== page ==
Inner layers are available in light, medium, and heavy weights to meet the demands of different activities. Lightweight for aerobic activity where sweat dispersal is paramount. For more stop-and-go activities, midweight underwear provides both moisture control and insulation. Heavyweight underwear is best used in cold conditions, where you're relatively inactive. Finally, the inner layer should fit snugly but not be restricting.

Since this layer is most important it might well be worth the investment in some synthetic long underwear. Any that are made from polyester, polypropylene or another synthetic are appropriate. Outdoor stores usually have a variety that are designed to 'wick' away moisture from your body, keeping you dryer and warmer. Campers Place (Newmarket), Mountain Equipment Co-op (Toronto), or Marks Work Wearhouse, are all places to find such long underwear.

Note - anything cotton is probably the worst thing you can wear, particularly if you wear it close to your skin since it absorbs and holds moisture.


The mid-layer provides insulation and continues the transportation of moisture from the inner-layer. To slow heat loss, this layer must be capable of retaining the warmth that is generated by your body. Wool and synthetics are well suited for this purpose because the structure of the fibres create small air spaces that trap molecules of warm air.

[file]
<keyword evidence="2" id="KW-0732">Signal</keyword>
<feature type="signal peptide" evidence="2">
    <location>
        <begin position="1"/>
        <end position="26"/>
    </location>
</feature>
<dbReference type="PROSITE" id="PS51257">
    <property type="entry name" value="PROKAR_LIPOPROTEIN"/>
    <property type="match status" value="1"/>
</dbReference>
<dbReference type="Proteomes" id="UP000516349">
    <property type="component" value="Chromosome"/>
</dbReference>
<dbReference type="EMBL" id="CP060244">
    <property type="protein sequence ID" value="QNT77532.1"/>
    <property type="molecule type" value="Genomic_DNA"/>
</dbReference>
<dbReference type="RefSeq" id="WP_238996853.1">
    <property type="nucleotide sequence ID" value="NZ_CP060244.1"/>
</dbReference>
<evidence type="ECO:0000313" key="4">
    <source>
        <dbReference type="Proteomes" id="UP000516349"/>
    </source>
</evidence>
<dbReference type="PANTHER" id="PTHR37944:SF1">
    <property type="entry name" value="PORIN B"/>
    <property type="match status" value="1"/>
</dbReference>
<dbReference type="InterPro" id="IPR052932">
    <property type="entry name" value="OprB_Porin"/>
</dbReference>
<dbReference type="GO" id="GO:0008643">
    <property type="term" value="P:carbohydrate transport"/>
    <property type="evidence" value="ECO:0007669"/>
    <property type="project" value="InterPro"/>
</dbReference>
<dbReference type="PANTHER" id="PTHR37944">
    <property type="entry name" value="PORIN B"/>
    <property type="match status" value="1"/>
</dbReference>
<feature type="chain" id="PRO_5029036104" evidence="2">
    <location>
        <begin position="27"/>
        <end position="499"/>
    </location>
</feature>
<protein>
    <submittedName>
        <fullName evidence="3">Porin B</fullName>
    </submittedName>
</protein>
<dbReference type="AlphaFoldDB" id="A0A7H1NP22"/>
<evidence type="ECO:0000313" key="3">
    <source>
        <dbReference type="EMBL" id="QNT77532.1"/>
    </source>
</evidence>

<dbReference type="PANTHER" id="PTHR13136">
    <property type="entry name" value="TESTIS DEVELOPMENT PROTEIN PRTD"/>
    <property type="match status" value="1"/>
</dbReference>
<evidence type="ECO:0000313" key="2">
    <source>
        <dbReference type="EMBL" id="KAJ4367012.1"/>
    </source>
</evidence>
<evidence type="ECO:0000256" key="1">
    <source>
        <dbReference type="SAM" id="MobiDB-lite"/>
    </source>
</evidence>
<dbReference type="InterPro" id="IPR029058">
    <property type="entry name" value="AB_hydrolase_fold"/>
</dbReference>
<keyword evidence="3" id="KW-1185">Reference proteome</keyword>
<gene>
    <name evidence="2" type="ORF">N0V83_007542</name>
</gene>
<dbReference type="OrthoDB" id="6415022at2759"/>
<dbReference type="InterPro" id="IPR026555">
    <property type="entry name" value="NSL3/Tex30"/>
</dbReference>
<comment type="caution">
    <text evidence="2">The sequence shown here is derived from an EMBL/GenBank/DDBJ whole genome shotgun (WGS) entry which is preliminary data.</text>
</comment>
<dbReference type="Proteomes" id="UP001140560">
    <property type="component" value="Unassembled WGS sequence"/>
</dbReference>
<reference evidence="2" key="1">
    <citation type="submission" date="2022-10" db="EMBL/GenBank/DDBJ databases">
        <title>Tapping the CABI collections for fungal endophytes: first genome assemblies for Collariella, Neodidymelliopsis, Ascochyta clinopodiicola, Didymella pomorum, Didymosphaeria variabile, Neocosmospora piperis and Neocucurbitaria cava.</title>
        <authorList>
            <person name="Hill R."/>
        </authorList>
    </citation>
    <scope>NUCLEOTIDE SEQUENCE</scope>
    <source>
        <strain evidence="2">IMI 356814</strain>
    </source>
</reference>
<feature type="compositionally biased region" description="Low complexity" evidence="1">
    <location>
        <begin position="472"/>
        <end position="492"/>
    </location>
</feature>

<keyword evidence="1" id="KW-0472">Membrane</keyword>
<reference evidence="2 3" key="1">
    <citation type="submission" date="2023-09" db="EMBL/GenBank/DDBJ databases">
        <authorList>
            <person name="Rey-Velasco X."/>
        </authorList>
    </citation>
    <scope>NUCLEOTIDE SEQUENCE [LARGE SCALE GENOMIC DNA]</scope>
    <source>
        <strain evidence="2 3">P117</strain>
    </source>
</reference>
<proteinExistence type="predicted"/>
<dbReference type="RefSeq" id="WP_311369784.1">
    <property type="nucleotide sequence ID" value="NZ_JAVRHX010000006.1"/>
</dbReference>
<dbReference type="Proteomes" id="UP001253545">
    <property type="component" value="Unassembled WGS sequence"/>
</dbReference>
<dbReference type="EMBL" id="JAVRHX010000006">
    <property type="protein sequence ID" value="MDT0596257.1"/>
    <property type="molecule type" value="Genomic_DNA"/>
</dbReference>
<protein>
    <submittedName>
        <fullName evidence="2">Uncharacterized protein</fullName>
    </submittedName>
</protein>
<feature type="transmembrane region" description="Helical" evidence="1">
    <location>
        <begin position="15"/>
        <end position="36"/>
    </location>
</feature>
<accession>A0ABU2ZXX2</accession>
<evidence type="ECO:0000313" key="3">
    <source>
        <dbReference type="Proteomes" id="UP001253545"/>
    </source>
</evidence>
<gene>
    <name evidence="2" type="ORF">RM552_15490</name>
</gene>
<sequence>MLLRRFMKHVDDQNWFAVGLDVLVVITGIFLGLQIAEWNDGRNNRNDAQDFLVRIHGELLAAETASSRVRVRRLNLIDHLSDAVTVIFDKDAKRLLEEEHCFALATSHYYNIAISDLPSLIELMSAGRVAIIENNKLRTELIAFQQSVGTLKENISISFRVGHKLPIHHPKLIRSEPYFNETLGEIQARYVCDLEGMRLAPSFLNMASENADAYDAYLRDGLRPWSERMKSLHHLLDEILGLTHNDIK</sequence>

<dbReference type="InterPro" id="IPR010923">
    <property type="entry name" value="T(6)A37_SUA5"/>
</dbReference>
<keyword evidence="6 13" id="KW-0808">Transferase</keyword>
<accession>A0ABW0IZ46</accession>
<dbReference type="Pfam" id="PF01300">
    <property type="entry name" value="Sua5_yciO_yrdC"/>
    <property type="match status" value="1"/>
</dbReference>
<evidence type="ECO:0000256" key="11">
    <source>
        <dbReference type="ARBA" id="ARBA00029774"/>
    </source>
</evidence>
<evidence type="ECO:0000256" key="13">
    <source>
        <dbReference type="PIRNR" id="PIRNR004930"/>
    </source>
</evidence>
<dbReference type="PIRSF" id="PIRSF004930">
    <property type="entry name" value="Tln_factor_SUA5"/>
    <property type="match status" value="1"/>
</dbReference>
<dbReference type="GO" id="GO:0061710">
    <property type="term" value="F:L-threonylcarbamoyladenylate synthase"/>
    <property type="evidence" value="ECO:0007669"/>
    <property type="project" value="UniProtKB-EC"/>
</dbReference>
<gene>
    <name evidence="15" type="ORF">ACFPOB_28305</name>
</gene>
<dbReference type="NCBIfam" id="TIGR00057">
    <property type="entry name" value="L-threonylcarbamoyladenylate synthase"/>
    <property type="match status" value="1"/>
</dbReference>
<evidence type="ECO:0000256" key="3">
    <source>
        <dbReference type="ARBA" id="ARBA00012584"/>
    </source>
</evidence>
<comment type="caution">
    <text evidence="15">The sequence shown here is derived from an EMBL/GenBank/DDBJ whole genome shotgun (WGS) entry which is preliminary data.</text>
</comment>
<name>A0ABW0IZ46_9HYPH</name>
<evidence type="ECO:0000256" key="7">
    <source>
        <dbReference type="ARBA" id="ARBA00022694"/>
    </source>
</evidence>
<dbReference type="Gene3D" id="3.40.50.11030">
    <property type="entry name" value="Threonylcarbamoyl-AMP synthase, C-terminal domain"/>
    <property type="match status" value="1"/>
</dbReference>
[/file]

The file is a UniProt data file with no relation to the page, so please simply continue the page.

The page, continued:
As far as moisture management goes, synthetics have the upper hand because they absorb little water, allowing faster evaporation. Wool absorbs up to 30% of its own weight in water, leaving it heavy and difficult to dry. Synthetic fleece or pile garments (pants, jackets, pullovers, and vests), as well as being lightweight, are very durable and require less care than wool.


The outer-layer protects your micro-climate from the elements. It should also allow air to circulate and excess moisture to escape. Choose on the basis of what you plan to do, where you plan to do it, and what you plan to spend.

For dry conditions, a breathable (uncoated) wind shell may be all you need. If you expect conditions to be more severe, a waterproof (coated) rain jacket might be adequate, but often coated raingear will trap moisture inside the garment making it uncomfortable and, over a long period, soak your insulating layers. A variety of breathable waterproof layers are available for those venturing out and who want the warmest combination.